Canadian Underwriter

Building Bridges

May 8, 2013   by Regan Reid

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In the early 1980s, Christine Millman was studying at the University of Guelph, specializing in Central American politics. Naturally, she was transfixed by the political unrest occurring in Nicaragua at the time. “I became very attached to the people and wanted to go there so badly, but it was a war! I couldn’t go,” says Millman, who is now a broker at Main & Muldoon Insurance Brokers in Brantford, Ont. Thirty years later, however, Millman got her chance.

In 2011, a broker on the board of Bridges to Community Canada, a non-profit organization that builds homes and community infrastructure in Nicaragua, approached Royal and Sun Alliance (RSA) to sponsor a trip. In 2012, the insurance company sent some of its employees to the impoverished country to build a house. “[The trip] was such a huge success, we decided to do it again this year,” said Steve Loncar, regional vice-president at RSA. But for this trip RSA decided to invite its brokers to participate. “It was really important for us to including brokers in this experience. We know giving back to communities is also important to our brokers, so this was a way to help them do that,” he says. Loncar adds that the Bridges to Community project was also a unique way for the insurer to contribute. “We felt we were making a bigger impact by doing this than by simply cutting a cheque.”

Out of Their Comfort Zone

To get its brokers involved, RSA decided to run a photo caption contest that would send the writers of the best captions on a trip to Sasle, a small community in Nicaragua, to help build a school. The winners would need to raise $4,000 that would be donated directly to Bridges to Community Canada and the project. RSA would pay for everything else. Millman was thrilled by the news—but she wasn’t the only one.

“We were overwhelmed by the number of submissions we received,” says Loncar of the more than 115 captions submitted by brokers from across Ontario. In the end, the insurance company sponsored six brokers and took three RSA staff members to Nicaragua for the build. Paul Martin, president and COO of RRJ Insurance Group Ltd., was one of the lucky ones chosen to participate. “I do a lot of charity work, but it’s generally either in runs, or rides, or raising money for Women in Insurance Cancer Crusade through the Relay for Life,” he says. This was different. “I was putting myself outside of my comfort level by actually going somewhere—that was by no means something that I was comfortable doing—and doing something that was different and good, and physical. That’s really why I did it, to challenge myself.”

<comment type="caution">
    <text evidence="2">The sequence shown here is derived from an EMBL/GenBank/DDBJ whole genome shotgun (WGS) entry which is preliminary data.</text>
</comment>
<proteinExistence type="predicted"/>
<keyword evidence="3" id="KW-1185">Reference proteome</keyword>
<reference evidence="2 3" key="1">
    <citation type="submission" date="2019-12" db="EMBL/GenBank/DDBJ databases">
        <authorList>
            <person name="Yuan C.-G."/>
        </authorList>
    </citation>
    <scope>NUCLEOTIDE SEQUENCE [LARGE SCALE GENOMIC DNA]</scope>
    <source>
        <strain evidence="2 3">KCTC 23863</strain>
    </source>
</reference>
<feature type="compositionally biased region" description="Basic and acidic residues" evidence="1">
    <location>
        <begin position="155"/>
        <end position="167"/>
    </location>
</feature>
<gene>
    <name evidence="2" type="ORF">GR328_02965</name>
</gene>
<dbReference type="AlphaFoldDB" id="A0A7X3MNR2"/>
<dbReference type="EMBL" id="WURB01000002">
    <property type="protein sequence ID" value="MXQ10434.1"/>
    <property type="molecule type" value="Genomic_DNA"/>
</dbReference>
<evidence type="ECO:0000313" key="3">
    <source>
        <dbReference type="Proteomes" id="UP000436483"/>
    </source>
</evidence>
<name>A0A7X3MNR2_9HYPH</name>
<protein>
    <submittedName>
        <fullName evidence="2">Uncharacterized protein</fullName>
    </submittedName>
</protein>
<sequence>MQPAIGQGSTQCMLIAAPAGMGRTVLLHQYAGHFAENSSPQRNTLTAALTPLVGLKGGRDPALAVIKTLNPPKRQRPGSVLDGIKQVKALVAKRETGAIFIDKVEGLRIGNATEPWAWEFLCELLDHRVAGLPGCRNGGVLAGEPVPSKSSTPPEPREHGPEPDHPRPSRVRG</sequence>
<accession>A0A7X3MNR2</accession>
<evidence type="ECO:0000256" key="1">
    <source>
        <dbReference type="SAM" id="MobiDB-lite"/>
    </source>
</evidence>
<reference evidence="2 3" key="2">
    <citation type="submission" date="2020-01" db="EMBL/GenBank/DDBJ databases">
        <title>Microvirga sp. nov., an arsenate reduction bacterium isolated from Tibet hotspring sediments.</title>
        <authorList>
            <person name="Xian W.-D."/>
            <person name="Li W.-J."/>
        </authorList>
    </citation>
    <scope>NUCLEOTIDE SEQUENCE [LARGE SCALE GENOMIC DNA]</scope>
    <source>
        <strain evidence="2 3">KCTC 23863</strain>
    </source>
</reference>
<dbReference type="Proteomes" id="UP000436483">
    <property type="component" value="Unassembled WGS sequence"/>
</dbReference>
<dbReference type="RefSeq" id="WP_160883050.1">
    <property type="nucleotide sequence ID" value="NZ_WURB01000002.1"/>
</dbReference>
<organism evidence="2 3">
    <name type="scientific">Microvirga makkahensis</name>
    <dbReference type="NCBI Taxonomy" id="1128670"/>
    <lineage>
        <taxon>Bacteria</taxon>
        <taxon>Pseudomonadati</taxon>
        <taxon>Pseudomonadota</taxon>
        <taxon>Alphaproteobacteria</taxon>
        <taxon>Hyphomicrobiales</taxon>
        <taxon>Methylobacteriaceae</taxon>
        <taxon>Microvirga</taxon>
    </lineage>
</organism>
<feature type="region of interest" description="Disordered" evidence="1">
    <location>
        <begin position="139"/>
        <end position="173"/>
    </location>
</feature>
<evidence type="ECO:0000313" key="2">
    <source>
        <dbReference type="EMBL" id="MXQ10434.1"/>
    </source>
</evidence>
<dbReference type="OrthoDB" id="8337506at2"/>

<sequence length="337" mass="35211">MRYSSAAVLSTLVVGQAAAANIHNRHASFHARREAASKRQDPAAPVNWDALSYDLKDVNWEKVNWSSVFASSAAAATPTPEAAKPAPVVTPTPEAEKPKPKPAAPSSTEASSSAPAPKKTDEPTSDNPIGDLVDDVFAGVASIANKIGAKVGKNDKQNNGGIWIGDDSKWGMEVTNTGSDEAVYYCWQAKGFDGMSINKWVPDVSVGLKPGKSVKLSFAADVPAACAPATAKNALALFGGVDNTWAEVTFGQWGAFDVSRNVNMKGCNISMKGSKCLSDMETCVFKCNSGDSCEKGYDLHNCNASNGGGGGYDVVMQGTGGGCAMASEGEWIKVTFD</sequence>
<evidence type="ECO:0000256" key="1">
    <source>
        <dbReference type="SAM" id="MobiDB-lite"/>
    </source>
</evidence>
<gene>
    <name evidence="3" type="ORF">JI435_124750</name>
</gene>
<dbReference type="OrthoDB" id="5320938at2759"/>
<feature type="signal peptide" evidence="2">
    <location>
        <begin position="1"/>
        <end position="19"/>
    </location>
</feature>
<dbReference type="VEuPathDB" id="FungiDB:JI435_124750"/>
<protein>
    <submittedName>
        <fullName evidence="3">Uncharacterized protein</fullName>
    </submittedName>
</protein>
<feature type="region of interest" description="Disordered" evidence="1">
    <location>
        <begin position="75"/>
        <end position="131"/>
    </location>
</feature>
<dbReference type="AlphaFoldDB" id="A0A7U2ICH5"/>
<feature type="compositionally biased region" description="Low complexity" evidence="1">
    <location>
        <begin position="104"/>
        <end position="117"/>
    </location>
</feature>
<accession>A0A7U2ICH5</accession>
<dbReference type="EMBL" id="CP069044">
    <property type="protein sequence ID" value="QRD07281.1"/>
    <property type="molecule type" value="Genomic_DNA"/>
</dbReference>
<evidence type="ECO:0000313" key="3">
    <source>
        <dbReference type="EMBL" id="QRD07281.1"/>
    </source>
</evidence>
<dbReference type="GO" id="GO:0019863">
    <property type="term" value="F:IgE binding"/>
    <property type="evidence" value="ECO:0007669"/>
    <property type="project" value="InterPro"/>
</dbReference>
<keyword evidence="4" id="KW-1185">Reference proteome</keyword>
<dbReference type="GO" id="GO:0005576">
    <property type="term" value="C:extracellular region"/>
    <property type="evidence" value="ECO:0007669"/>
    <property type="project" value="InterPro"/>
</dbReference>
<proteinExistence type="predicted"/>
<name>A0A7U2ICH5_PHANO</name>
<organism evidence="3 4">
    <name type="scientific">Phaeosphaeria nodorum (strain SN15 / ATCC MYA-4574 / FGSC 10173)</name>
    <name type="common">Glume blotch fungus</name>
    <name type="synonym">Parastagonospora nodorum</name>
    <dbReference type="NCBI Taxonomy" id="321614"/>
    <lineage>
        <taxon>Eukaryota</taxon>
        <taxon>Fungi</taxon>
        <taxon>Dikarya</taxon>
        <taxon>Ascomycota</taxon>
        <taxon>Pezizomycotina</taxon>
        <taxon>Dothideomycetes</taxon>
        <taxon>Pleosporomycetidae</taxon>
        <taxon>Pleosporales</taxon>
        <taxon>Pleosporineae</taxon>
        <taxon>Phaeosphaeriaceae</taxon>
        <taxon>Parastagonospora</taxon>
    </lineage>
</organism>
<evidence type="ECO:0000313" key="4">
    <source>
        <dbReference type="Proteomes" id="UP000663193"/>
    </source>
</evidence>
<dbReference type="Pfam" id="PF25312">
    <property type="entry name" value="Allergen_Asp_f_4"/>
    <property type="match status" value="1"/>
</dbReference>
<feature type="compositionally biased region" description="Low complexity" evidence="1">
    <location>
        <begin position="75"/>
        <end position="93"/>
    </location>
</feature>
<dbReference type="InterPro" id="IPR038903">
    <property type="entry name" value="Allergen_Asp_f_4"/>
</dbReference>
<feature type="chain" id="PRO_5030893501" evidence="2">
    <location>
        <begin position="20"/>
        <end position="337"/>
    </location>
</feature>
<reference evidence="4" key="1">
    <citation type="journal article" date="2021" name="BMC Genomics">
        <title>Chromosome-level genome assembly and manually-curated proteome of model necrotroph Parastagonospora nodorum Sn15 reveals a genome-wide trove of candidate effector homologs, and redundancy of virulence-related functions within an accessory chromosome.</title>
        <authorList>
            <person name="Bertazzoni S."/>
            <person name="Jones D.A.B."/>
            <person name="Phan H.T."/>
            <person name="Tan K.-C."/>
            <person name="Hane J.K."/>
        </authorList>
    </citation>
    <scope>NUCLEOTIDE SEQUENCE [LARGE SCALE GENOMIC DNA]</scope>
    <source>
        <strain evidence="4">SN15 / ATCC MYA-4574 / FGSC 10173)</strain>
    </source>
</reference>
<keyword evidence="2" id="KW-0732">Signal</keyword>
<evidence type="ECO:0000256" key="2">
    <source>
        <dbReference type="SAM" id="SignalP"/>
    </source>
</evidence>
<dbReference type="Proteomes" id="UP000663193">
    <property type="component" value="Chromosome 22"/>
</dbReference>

Sixteen volunteers, including representatives from Bridges to Community Canada, spent a week in Sasle from January 5 to 12. And though winning the trip to Nicaragua was  “a dream come true” for Millman, she soon learned that this was no vacation—building a school is hard work.

Manual Procedures

The RSA trip was one of three trips organized by Bridges to Community Canada to build the school in Sasle. “What was there when we started was a two-room school and an old ramshackle building that was one room and looked like it would fall down in a stiff breeze,” says Rick Bauman, insurance consultant and founder of Bridges to Community Canada. “In two classrooms and this old shack they were somehow getting 180 kids educated. So the assessment we made was they needed another three rooms.” In November 2012 the first Bridges team got to work on the new school building and by the time Millman, Martin and the rest of the RSA crew showed up, their job was largely to mix concrete. “Oh my goodness, they mixed more concrete then you could ever imagine, bags and bags and bags of it!” exclaims Bauman. Their job was to complete the building’s foundation and begin work on the floor. “We did a lot of concrete mixing, which is all done by hand. There were no cement mixers,” says Martin. “You really slept pretty well at night.”

In between work and sleep, the volunteers met some residents of Sasle, toured local homes and saw some of the countryside, but most of the trip was focused on the job at hand. Despite the long days and hard work, everyone came home grateful for the experience. RSA’s Loncar says he’ll never forget seeing a woman walking home with a 30-pound bag of rice on her head. They gave her a lift up the road, but Loncar couldn’t help wondering how much further she had to walk and how long her day had already been. “To come home to a plate of rice and beans after being ten hours in the coffee fields…it brought perspective to me,” he says. Millman is also thankful and can’t help but get emotional recounting the experience. “I’m so proud to have been a part of this group because their unconditional generosity for these people makes me, every day, want other people to share that [experience].”

Though the RSA team was not on hand to witness the completion of the school, they’ve all kept tabs on its development. The three-room addition along with a playground was completed at the end of January. “It’s absolutely beautiful,” says Bauman. “We think that the enrolment of the school is going to balloon to 250 as a result of this expansion.” In February, at the dedication ceremony, the superintendent of education announced she was authorizing a fifth teacher to be assigned to the school. The vice-mayor of the community also made a commitment to support future Bridges to Community Canada projects.

“When you do something good, it tends to lead to other good things happening,” says Bauman.


Copyright 2013 Rogers Publishing Ltd. This article first appeared in the April 2013 edition of Canadian Insurance Top Broker magazine.

This story was originally published by Canadian Insurance Top Broker.